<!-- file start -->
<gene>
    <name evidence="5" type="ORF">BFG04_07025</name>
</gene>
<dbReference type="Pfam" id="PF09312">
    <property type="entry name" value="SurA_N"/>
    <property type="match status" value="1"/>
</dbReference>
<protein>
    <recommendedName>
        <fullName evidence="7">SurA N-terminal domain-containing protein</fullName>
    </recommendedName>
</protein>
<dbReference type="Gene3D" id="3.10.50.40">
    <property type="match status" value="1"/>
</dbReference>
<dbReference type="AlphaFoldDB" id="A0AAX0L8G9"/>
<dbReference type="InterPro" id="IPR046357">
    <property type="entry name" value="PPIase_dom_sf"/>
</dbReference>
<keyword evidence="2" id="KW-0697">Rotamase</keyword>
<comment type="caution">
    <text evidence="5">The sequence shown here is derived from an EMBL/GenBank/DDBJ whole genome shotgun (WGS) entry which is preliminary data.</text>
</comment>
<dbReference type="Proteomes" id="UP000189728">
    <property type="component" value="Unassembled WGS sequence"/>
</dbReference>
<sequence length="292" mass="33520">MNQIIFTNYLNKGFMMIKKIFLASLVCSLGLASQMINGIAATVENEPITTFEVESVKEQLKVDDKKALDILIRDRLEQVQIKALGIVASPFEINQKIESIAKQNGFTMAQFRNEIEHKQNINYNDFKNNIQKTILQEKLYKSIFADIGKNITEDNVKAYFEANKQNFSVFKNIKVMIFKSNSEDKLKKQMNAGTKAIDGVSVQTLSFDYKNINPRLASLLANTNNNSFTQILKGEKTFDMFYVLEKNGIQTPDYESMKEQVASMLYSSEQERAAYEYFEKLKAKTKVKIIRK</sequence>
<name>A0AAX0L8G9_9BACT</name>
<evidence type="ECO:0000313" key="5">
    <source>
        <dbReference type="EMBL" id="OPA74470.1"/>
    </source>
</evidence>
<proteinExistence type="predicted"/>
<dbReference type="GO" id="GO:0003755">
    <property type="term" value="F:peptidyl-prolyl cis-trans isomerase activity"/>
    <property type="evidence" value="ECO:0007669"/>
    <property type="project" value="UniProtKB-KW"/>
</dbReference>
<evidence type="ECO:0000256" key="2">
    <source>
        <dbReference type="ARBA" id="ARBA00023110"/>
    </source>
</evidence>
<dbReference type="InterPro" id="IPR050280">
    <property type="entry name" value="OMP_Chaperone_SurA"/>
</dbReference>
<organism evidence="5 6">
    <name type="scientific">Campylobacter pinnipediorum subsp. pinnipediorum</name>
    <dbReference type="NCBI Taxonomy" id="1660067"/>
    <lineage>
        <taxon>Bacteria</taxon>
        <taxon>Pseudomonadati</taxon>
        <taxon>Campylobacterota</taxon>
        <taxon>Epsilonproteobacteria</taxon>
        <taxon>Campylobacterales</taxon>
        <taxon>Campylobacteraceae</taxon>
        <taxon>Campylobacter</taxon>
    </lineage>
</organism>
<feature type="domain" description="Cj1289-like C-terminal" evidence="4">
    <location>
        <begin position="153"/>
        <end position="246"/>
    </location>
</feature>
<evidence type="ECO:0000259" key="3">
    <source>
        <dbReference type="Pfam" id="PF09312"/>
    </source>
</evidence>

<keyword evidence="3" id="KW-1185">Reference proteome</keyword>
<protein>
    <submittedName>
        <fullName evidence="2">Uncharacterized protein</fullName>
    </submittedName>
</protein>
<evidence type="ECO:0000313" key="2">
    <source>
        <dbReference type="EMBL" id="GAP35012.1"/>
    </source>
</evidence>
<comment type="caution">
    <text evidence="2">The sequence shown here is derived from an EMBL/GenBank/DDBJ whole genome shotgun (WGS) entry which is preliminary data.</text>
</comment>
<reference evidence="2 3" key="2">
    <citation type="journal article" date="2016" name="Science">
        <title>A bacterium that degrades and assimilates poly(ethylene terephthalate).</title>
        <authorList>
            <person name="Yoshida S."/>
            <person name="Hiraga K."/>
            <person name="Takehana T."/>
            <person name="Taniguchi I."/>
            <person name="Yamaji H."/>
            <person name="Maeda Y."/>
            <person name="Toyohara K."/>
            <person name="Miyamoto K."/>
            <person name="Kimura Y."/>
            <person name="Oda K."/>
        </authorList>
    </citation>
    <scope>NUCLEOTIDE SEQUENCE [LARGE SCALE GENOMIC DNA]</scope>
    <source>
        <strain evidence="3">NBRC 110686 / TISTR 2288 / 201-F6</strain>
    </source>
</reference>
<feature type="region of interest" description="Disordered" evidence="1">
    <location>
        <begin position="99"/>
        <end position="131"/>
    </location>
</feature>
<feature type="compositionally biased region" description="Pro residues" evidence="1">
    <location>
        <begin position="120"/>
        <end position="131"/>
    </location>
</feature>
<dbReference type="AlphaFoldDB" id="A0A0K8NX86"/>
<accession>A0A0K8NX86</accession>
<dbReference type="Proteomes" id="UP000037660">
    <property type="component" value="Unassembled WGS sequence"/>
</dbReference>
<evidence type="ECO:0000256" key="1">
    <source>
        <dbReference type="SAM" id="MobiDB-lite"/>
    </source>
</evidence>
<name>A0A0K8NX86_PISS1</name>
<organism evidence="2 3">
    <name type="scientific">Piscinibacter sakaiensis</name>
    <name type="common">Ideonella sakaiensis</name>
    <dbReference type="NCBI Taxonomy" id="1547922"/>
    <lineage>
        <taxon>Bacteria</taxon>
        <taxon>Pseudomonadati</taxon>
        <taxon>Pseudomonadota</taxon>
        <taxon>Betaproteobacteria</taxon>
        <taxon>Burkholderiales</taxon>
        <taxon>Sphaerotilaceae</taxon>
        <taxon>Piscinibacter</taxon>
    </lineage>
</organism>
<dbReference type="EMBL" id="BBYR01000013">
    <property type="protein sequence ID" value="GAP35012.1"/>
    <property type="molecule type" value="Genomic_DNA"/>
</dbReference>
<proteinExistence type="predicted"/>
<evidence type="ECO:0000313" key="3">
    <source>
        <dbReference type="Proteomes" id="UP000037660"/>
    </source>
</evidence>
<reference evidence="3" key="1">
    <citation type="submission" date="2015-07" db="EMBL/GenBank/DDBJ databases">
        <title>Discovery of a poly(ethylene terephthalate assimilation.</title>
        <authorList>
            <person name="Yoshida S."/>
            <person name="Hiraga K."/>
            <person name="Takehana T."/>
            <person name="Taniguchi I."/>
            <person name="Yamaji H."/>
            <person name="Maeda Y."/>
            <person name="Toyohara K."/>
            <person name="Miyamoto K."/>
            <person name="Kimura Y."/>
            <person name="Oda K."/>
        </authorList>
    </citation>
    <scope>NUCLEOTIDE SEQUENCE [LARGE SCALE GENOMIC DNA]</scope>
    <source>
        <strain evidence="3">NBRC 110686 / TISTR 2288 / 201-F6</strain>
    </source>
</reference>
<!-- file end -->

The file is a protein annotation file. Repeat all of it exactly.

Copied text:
<gene>
    <name evidence="5" type="ORF">BFG04_07025</name>
</gene>
<dbReference type="Pfam" id="PF09312">
    <property type="entry name" value="SurA_N"/>
    <property type="match status" value="1"/>
</dbReference>
<protein>
    <recommendedName>
        <fullName evidence="7">SurA N-terminal domain-containing protein</fullName>
    </recommendedName>
</protein>
<dbReference type="Gene3D" id="3.10.50.40">
    <property type="match status" value="1"/>
</dbReference>
<dbReference type="AlphaFoldDB" id="A0AAX0L8G9"/>
<dbReference type="InterPro" id="IPR046357">
    <property type="entry name" value="PPIase_dom_sf"/>
</dbReference>
<keyword evidence="2" id="KW-0697">Rotamase</keyword>
<comment type="caution">
    <text evidence="5">The sequence shown here is derived from an EMBL/GenBank/DDBJ whole genome shotgun (WGS) entry which is preliminary data.</text>
</comment>
<dbReference type="Proteomes" id="UP000189728">
    <property type="component" value="Unassembled WGS sequence"/>
</dbReference>
<sequence length="292" mass="33520">MNQIIFTNYLNKGFMMIKKIFLASLVCSLGLASQMINGIAATVENEPITTFEVESVKEQLKVDDKKALDILIRDRLEQVQIKALGIVASPFEINQKIESIAKQNGFTMAQFRNEIEHKQNINYNDFKNNIQKTILQEKLYKSIFADIGKNITEDNVKAYFEANKQNFSVFKNIKVMIFKSNSEDKLKKQMNAGTKAIDGVSVQTLSFDYKNINPRLASLLANTNNNSFTQILKGEKTFDMFYVLEKNGIQTPDYESMKEQVASMLYSSEQERAAYEYFEKLKAKTKVKIIRK</sequence>
<name>A0AAX0L8G9_9BACT</name>
<evidence type="ECO:0000313" key="5">
    <source>
        <dbReference type="EMBL" id="OPA74470.1"/>
    </source>
</evidence>
<proteinExistence type="predicted"/>
<dbReference type="GO" id="GO:0003755">
    <property type="term" value="F:peptidyl-prolyl cis-trans isomerase activity"/>
    <property type="evidence" value="ECO:0007669"/>
    <property type="project" value="UniProtKB-KW"/>
</dbReference>
<evidence type="ECO:0000256" key="2">
    <source>
        <dbReference type="ARBA" id="ARBA00023110"/>
    </source>
</evidence>
<dbReference type="InterPro" id="IPR050280">
    <property type="entry name" value="OMP_Chaperone_SurA"/>
</dbReference>
<organism evidence="5 6">
    <name type="scientific">Campylobacter pinnipediorum subsp. pinnipediorum</name>
    <dbReference type="NCBI Taxonomy" id="1660067"/>
    <lineage>
        <taxon>Bacteria</taxon>
        <taxon>Pseudomonadati</taxon>
        <taxon>Campylobacterota</taxon>
        <taxon>Epsilonproteobacteria</taxon>
        <taxon>Campylobacterales</taxon>
        <taxon>Campylobacteraceae</taxon>
        <taxon>Campylobacter</taxon>
    </lineage>
</organism>
<feature type="domain" description="Cj1289-like C-terminal" evidence="4">
    <location>
        <begin position="153"/>
        <end position="246"/>
    </location>
</feature>
<evidence type="ECO:0000259" key="3">
    <source>
        <dbReference type="Pfam" id="PF09312"/>
    </source>
</evidence>

<keyword evidence="3" id="KW-1185">Reference proteome</keyword>
<protein>
    <submittedName>
        <fullName evidence="2">Uncharacterized protein</fullName>
    </submittedName>
</protein>
<evidence type="ECO:0000313" key="2">
    <source>
        <dbReference type="EMBL" id="GAP35012.1"/>
    </source>
</evidence>
<comment type="caution">
    <text evidence="2">The sequence shown here is derived from an EMBL/GenBank/DDBJ whole genome shotgun (WGS) entry which is preliminary data.</text>
</comment>
<reference evidence="2 3" key="2">
    <citation type="journal article" date="2016" name="Science">
        <title>A bacterium that degrades and assimilates poly(ethylene terephthalate).</title>
        <authorList>
            <person name="Yoshida S."/>
            <person name="Hiraga K."/>
            <person name="Takehana T."/>
            <person name="Taniguchi I."/>
            <person name="Yamaji H."/>
            <person name="Maeda Y."/>
            <person name="Toyohara K."/>
            <person name="Miyamoto K."/>
            <person name="Kimura Y."/>
            <person name="Oda K."/>
        </authorList>
    </citation>
    <scope>NUCLEOTIDE SEQUENCE [LARGE SCALE GENOMIC DNA]</scope>
    <source>
        <strain evidence="3">NBRC 110686 / TISTR 2288 / 201-F6</strain>
    </source>
</reference>
<feature type="region of interest" description="Disordered" evidence="1">
    <location>
        <begin position="99"/>
        <end position="131"/>
    </location>
</feature>
<feature type="compositionally biased region" description="Pro residues" evidence="1">
    <location>
        <begin position="120"/>
        <end position="131"/>
    </location>
</feature>
<dbReference type="AlphaFoldDB" id="A0A0K8NX86"/>
<accession>A0A0K8NX86</accession>
<dbReference type="Proteomes" id="UP000037660">
    <property type="component" value="Unassembled WGS sequence"/>
</dbReference>
<evidence type="ECO:0000256" key="1">
    <source>
        <dbReference type="SAM" id="MobiDB-lite"/>
    </source>
</evidence>
<name>A0A0K8NX86_PISS1</name>
<organism evidence="2 3">
    <name type="scientific">Piscinibacter sakaiensis</name>
    <name type="common">Ideonella sakaiensis</name>
    <dbReference type="NCBI Taxonomy" id="1547922"/>
    <lineage>
        <taxon>Bacteria</taxon>
        <taxon>Pseudomonadati</taxon>
        <taxon>Pseudomonadota</taxon>
        <taxon>Betaproteobacteria</taxon>
        <taxon>Burkholderiales</taxon>
        <taxon>Sphaerotilaceae</taxon>
        <taxon>Piscinibacter</taxon>
    </lineage>
</organism>
<dbReference type="EMBL" id="BBYR01000013">
    <property type="protein sequence ID" value="GAP35012.1"/>
    <property type="molecule type" value="Genomic_DNA"/>
</dbReference>
<proteinExistence type="predicted"/>
<evidence type="ECO:0000313" key="3">
    <source>
        <dbReference type="Proteomes" id="UP000037660"/>
    </source>
</evidence>
<reference evidence="3" key="1">
    <citation type="submission" date="2015-07" db="EMBL/GenBank/DDBJ databases">
        <title>Discovery of a poly(ethylene terephthalate assimilation.</title>
        <authorList>
            <person name="Yoshida S."/>
            <person name="Hiraga K."/>
            <person name="Takehana T."/>
            <person name="Taniguchi I."/>
            <person name="Yamaji H."/>
            <person name="Maeda Y."/>
            <person name="Toyohara K."/>
            <person name="Miyamoto K."/>
            <person name="Kimura Y."/>
            <person name="Oda K."/>
        </authorList>
    </citation>
    <scope>NUCLEOTIDE SEQUENCE [LARGE SCALE GENOMIC DNA]</scope>
    <source>
        <strain evidence="3">NBRC 110686 / TISTR 2288 / 201-F6</strain>
    </source>
</reference>